The monitoring station
is ULC Listed.
By Colonnade Security Inc.
Properly installed and maintained smoke detectors are essential components of your home, protecting you and your family from a tragic loss due to fire at a minimal cost. These life-saving devices alert you to the early signs of both flaming fires and slow, smoldering fires with speed and accuracy, giving you and your family enough time to react and safely escape.
The most common two types of smoke detectors are battery-operated units and ones that are hardwired into your home’s electrical system. And now wireless technology has embraced smoke detectors, adding to the convenience of installing additional detectors.
In the past, when smoke set off a smoke detector on one floor the detectors on the other floors did not respond at the same time. Now, though, your existing hardwired smoke detectors can be connected by a relay that is wired into the security system electrical box so when one alarm goes off, it triggers every alarm in the house, so everyone is alerted.
Wireless smoke detectors work the same way as your hardwired detectors but they are easier to install if you need additional units. A wireless smoke detector is an option if your home is fully finished and you are unable to wire in additional smoke detectors or if it is too expensive to run the wires for an additional smoke detector.
If your home is heated by gas or if you have a fireplace, you should also install a carbon monoxide detector. You may not have gas heating but if your home has a garage under a living area you could be at risk of carbon monoxide poisoning from car fumes. The fumes don’t spread around the house because carbon monoxide remains low but your heating system will draw the fumes and spread them throughout your home through the ventilation system.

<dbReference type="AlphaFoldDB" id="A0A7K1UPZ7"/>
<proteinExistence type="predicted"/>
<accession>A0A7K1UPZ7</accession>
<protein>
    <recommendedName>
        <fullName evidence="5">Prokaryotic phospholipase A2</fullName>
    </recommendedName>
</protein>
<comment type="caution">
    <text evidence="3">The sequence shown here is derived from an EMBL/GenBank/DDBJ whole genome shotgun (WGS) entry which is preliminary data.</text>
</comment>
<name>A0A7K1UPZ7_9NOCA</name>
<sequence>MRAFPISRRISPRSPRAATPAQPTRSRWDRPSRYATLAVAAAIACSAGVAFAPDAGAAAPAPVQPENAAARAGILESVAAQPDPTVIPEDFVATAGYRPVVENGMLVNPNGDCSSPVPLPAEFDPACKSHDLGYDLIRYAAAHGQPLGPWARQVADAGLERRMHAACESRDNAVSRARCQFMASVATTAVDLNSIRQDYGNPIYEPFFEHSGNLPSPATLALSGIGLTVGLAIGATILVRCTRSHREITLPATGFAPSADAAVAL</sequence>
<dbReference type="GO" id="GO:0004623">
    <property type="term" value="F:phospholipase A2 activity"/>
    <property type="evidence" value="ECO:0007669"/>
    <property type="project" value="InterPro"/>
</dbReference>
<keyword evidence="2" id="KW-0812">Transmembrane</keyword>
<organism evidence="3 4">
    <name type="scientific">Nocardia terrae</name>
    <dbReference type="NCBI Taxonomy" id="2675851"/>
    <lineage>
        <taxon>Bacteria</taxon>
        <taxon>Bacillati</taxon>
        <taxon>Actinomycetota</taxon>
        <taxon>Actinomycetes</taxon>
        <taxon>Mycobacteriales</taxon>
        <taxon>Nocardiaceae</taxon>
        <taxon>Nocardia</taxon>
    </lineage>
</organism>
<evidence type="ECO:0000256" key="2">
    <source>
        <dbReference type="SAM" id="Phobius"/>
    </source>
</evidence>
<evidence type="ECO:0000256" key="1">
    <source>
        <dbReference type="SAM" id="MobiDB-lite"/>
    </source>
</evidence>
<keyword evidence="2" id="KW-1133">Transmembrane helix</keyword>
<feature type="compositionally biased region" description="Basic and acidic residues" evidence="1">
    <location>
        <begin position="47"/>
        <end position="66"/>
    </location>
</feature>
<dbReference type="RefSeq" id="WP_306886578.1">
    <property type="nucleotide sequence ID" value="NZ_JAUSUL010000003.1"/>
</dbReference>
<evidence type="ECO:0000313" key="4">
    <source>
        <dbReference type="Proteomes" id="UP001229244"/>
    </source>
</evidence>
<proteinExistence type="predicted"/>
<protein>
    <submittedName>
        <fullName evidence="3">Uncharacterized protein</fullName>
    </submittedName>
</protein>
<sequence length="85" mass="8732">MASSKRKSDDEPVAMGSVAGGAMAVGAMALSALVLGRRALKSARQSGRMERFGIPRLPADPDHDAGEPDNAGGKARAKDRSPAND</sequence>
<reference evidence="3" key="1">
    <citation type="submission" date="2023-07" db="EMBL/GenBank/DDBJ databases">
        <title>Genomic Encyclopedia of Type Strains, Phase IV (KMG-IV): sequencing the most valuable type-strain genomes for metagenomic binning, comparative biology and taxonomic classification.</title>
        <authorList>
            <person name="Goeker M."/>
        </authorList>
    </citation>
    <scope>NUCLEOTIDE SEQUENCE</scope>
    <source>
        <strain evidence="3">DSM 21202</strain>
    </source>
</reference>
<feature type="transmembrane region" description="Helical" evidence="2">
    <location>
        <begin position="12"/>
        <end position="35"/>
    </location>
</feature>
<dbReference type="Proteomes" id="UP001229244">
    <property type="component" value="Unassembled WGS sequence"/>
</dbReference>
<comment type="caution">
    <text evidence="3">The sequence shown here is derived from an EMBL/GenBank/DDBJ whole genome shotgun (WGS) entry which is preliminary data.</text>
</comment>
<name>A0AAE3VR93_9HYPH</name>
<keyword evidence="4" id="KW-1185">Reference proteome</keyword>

Good quality locks on the entry doors of your home are your first line of defense against break-ins but the lock is only part of the answer. The doorframe can be the difference between security and a break-in.
The majority of all break-ins involve someone kicking in a door of the home; when the door is kicked, it goes in quickly and the intruder enters your home, closing the door once inside. Unless someone is actually watching, the thief is in your house.
Even if you have a metal door with a good lock, someone could still kick in your door – it isn’t just the door that provides the defense, its the lock and where it goes into the doorframe. If you have a newer home with a piece of glass beside the door, chances are all you have is a two-inch piece of fiberboard securing your dead bolt lock. Once the door is kicked, it breaks right through.
Doors with the button lock in the door handle are also vulnerable. This type of lock is often used on the second entry door of a new home and can be compromised by a thief using something like a credit card to gain access to your home.
If you have bought a new home, consider replacing all of the locks in your home with good quality locks. During the construction of your home, the builder and the various tradesmen have had keys while working on your house and those keys could be used to break into your home after you have moved in.
For more information, you can call 613-839-1274 or email email@example.com